08 September 2022
British Racing Motors was established in the 1940s to build a British Grand Prix car. The result was the iconic BRM Type 15.
The BRM V16 was a supercharged 1.5-litre V-16 cylinder racing engine built by British Racing Motors for competing in Formula One motor racing in the immediate aftermath of World War II.
Designed in 1947 and raced until 1954–55, it produced 600 bhp at 12,000 rpm, although test figures from Rolls-Royce suggested that the engine would be able to be run at up to 14,000rpm.
The power kicked in suddenly, making it very difficult to drive. Early overheating problems led to the prominent square radiator grille. They raced in the first two F1 seasons, 1950 and 51, and were the first car to use disc brakes in road racing.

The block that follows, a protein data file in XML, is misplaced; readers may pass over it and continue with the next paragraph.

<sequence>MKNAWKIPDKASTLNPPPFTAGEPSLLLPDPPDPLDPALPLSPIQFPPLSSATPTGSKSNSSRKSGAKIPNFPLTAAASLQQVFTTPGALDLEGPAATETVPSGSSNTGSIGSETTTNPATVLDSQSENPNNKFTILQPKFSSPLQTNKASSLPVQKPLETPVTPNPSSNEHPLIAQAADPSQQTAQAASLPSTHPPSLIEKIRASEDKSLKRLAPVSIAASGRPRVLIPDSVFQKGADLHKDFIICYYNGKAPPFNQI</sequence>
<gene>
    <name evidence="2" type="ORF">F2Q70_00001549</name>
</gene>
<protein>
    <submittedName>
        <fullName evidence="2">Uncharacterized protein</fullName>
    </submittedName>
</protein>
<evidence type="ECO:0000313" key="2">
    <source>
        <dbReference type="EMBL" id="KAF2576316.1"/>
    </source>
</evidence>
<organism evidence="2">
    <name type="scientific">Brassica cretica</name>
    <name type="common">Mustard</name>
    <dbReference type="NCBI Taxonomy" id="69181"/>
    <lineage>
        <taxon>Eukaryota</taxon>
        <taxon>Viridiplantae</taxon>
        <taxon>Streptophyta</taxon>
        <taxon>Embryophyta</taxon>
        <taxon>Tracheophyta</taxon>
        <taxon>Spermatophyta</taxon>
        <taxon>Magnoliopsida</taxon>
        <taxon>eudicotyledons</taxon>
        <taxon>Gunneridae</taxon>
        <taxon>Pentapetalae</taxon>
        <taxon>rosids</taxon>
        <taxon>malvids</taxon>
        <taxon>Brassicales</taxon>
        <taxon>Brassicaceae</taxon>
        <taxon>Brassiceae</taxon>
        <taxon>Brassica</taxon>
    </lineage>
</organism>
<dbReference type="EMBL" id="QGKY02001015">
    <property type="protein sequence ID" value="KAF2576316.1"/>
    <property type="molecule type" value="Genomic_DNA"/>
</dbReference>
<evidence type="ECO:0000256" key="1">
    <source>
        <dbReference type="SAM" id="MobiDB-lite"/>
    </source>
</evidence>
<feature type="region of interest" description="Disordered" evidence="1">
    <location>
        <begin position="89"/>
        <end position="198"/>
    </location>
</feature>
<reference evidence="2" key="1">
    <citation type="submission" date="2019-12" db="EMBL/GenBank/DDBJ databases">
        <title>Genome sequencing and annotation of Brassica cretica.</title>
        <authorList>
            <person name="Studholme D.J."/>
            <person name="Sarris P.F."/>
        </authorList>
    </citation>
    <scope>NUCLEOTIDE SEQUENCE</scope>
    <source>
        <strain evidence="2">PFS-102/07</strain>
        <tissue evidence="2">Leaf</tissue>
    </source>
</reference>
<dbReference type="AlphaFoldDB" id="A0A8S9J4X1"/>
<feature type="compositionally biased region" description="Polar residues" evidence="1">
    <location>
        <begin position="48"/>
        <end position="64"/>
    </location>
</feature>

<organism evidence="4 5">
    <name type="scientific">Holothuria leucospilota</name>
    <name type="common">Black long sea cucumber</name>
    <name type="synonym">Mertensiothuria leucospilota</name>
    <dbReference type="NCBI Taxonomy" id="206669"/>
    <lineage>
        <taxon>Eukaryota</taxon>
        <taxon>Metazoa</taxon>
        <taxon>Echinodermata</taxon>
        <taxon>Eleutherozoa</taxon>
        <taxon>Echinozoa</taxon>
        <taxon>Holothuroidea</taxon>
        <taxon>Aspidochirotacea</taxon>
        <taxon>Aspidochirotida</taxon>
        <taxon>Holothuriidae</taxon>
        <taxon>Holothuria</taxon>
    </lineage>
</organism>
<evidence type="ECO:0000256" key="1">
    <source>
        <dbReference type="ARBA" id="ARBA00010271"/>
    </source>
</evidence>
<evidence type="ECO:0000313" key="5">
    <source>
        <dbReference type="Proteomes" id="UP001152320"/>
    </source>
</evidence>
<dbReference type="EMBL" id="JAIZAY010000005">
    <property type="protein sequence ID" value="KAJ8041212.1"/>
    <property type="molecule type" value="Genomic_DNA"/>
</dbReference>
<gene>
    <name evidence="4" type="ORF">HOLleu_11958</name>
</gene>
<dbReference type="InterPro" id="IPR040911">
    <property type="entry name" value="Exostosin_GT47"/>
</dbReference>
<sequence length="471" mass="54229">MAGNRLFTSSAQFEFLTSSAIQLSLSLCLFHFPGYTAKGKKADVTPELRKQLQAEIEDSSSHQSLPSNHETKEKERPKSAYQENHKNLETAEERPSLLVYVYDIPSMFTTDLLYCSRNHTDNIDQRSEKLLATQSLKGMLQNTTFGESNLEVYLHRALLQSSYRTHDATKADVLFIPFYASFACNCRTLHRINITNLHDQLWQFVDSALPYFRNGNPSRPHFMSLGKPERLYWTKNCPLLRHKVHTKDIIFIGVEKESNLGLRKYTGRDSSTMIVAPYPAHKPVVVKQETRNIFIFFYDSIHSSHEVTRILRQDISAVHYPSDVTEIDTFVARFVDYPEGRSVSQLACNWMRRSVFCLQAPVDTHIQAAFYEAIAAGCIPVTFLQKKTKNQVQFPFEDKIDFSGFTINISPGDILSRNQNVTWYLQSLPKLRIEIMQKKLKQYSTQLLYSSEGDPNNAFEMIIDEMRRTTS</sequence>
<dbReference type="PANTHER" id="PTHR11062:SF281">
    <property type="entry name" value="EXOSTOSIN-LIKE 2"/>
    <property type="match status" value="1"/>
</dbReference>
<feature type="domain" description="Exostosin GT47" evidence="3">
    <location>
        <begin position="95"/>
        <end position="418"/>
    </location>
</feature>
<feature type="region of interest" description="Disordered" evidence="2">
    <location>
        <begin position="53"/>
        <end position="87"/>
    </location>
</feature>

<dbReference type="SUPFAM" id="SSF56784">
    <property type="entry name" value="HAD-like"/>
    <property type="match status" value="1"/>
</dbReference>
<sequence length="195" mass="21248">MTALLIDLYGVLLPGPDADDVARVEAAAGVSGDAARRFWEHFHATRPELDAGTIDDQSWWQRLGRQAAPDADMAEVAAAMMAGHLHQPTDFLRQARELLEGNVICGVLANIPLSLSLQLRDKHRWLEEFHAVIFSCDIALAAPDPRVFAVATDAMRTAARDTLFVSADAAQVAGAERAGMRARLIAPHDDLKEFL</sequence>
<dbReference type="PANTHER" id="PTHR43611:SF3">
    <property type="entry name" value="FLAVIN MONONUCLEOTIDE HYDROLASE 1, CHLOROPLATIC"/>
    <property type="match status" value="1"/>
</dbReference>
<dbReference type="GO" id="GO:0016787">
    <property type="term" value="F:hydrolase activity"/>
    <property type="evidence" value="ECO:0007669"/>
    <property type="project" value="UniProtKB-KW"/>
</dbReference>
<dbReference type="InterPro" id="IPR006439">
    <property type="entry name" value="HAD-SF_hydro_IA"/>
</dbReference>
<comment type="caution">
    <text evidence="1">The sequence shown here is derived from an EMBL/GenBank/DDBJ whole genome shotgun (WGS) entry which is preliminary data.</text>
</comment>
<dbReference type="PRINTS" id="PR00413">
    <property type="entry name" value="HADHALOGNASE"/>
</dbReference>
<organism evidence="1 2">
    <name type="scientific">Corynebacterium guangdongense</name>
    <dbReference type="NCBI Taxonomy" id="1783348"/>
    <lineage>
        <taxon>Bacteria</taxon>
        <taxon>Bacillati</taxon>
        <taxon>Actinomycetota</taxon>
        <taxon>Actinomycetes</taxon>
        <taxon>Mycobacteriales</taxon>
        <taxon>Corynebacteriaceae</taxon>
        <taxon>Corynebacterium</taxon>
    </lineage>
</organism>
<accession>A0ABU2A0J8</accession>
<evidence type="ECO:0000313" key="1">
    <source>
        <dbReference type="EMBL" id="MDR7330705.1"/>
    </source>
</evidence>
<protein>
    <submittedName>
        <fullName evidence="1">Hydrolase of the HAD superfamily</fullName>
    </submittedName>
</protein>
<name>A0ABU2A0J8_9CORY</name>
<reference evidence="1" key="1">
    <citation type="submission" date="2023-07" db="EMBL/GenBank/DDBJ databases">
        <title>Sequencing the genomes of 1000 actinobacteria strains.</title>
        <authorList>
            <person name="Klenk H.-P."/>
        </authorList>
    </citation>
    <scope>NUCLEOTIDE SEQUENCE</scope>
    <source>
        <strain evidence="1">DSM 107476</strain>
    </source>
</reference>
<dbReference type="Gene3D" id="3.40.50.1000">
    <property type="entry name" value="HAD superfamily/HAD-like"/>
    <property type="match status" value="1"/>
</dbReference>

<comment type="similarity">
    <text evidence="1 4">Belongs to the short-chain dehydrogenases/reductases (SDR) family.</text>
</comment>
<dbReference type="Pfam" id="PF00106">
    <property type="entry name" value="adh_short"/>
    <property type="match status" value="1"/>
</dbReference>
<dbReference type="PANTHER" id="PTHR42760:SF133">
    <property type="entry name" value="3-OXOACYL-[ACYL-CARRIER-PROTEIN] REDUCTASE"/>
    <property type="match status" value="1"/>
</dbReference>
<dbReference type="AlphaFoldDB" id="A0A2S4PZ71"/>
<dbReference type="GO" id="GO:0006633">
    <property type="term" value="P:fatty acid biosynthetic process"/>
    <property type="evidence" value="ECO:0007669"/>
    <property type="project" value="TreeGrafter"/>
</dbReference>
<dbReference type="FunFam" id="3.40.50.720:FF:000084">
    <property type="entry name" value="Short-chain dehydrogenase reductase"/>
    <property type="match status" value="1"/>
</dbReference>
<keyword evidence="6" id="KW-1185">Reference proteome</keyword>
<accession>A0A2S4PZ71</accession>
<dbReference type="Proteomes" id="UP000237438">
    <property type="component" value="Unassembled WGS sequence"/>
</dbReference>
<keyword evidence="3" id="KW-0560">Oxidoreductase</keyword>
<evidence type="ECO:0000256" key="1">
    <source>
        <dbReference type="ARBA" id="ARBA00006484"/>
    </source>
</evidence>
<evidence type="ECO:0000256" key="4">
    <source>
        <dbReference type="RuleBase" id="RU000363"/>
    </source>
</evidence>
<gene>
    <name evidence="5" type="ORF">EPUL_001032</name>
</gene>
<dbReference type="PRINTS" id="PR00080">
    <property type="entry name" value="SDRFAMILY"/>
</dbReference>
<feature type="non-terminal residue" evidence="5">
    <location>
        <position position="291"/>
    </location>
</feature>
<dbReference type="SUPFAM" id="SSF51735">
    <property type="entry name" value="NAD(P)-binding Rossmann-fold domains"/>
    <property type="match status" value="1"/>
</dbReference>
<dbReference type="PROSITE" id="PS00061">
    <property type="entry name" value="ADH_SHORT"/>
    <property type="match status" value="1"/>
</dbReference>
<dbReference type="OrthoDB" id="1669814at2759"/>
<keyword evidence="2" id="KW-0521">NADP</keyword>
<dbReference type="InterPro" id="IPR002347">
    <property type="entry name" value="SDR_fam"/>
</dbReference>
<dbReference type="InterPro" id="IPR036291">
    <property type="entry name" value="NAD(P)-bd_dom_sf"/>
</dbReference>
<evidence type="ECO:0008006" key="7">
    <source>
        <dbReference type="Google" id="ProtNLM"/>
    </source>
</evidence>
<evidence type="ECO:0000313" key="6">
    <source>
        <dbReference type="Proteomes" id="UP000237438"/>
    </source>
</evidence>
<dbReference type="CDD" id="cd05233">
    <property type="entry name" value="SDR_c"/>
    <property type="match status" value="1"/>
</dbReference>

Even with drivers such as Juan Manuel Fangio and Stirling Moss, BRM V16s met with little success, finishing in only one World Championship event, the 1951 British Grand Prix.
Although ultimately unsuccessful, the BRM was a stepping stone on the path to Britain’s dominance of the sport in later years.